Between 1989 and 1999, Disney released some of the most successful animated films of all time. Beauty and the Beast became the first animated film ever to receive a Best Picture Oscar nomination. Known as the Disney Renaissance, it created a lifelong obsession for many ’90s kids who took the characters and songs to their hearts.
The only “Disney classic” I saw on a reasonably big screen was The Lion King, and that was just because I was trapped on a ferry to France at the time. Therefore I’m not one those people taking umbrage at the live-action offensive the studio has been on for the last few years.
Besides being accused of existing merely as a cash grab, there have been other controversies surrounding their latest remake, Beauty and the Beast.
Firstly there was a lot of fuss over the casting of Beauty, AKA Belle. She is played by the fragrant Ms. Emma Watson, who is said to have committed to the film instead of accepting the role that went to Emma Stone in the musical La La Land. Stone, of course, went on to win an Oscar for her performance.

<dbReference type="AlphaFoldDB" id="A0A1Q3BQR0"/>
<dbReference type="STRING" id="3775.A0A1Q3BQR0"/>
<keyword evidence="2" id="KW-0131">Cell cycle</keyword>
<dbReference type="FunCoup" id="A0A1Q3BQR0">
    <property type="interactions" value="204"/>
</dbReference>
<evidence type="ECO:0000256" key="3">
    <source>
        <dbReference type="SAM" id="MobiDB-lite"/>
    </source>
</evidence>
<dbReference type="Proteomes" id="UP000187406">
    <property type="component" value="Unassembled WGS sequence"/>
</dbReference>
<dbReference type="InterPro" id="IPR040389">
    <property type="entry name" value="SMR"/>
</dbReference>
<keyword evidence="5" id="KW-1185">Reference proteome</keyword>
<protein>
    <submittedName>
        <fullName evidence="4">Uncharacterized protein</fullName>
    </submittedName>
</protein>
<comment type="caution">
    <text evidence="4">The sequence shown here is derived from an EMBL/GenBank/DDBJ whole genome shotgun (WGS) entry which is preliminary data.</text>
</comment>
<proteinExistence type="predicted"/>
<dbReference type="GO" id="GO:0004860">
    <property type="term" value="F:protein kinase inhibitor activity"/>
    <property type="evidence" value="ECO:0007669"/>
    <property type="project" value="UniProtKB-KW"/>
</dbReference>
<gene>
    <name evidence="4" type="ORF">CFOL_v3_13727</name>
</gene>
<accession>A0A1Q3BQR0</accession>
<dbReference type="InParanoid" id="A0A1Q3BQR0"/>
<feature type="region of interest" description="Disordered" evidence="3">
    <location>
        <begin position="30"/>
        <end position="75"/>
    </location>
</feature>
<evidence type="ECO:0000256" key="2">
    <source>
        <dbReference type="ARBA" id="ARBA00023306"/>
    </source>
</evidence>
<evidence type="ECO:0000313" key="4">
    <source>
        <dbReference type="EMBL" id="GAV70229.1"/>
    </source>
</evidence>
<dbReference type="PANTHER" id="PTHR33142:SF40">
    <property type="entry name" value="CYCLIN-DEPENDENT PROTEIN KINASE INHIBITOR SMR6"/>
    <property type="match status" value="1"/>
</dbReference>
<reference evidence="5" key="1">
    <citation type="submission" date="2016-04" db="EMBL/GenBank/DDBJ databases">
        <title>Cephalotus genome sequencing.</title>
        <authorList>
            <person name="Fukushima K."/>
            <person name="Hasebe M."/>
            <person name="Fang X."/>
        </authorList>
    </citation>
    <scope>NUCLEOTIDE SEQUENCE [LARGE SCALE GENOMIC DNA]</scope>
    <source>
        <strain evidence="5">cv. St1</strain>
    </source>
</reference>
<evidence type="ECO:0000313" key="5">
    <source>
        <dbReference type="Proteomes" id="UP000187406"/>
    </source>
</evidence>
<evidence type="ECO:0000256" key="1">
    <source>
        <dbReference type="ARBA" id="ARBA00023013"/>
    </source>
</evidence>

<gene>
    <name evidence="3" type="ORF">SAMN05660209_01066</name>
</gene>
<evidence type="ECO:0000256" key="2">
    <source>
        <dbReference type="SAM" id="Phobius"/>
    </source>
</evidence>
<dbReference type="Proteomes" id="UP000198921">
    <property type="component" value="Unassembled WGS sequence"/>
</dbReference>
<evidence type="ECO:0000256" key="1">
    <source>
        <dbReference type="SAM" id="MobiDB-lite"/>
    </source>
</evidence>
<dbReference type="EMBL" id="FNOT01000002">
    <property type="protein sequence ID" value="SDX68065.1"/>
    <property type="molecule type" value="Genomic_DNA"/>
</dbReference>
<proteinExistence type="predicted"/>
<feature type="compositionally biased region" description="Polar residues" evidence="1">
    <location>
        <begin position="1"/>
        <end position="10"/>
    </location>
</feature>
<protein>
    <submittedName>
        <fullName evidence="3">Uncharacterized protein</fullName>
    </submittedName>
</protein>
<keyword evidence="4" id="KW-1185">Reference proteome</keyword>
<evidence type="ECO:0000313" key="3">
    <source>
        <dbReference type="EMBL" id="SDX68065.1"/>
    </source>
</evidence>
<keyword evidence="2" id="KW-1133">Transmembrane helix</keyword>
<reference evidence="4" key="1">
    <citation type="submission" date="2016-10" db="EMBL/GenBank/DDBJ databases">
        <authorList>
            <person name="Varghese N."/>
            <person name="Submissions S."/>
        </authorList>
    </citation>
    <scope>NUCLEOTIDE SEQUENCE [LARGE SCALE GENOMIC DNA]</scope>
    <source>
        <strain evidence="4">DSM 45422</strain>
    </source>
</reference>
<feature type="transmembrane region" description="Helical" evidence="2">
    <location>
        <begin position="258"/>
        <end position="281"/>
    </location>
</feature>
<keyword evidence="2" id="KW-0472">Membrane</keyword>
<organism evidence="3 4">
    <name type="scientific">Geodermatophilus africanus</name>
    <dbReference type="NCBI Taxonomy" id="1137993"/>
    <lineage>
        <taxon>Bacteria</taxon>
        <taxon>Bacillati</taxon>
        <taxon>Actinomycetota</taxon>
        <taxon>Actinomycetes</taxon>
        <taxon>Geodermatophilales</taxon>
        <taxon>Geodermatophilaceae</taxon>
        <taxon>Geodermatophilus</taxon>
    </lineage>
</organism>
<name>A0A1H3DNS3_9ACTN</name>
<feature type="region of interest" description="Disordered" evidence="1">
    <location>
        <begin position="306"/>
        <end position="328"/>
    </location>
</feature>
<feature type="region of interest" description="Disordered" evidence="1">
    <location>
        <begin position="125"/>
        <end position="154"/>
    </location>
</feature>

Beauty demonstrates that Watson can’t really sing, but then neither can Stone. Maybe she would have been fine in La La Land and has indeed missed out on an Oscar. But she shouldn’t feel bad. Nobody could have foreseen that the Damian Chazelle-directed film was going to become such an overrated hype job.
Furthermore, Watson has come up smelling of roses, having made serious bank. She will have first pick of future roles and is still young enough and pretty enough to get her Oscar. Cynicism intended.
If not, she can fall back on her other talents. For Watson has been busy doing what she does best by promoting Beauty as a modern, empowering, feminist take on the fairy tale. The story is today viewed (probably correctly) as a ‘problematic’ one with many unhealthy behaviours.
For what it’s worth, Watson’s Belle is courageous and knows her own mind. Although a simple village girl, she has no trouble rejecting Luke Evans’s ghastly Gaston. Once the friendship between Belle and the Beast is established, he’s revealed as her intellectual equal, and he doesn’t turn on her like a snarling dog later on.
Once you’ve cut through the forest of thorny brambles that is the controversy generated in online media, it’s charming, but not especially groundbreaking. You can find a dozen technical things to nitpick, for example the CGI, or the length, or the accents.
Perhaps all there is to say is that my audience applauded, and I’ve been happily humming the tunes since I left the cinema.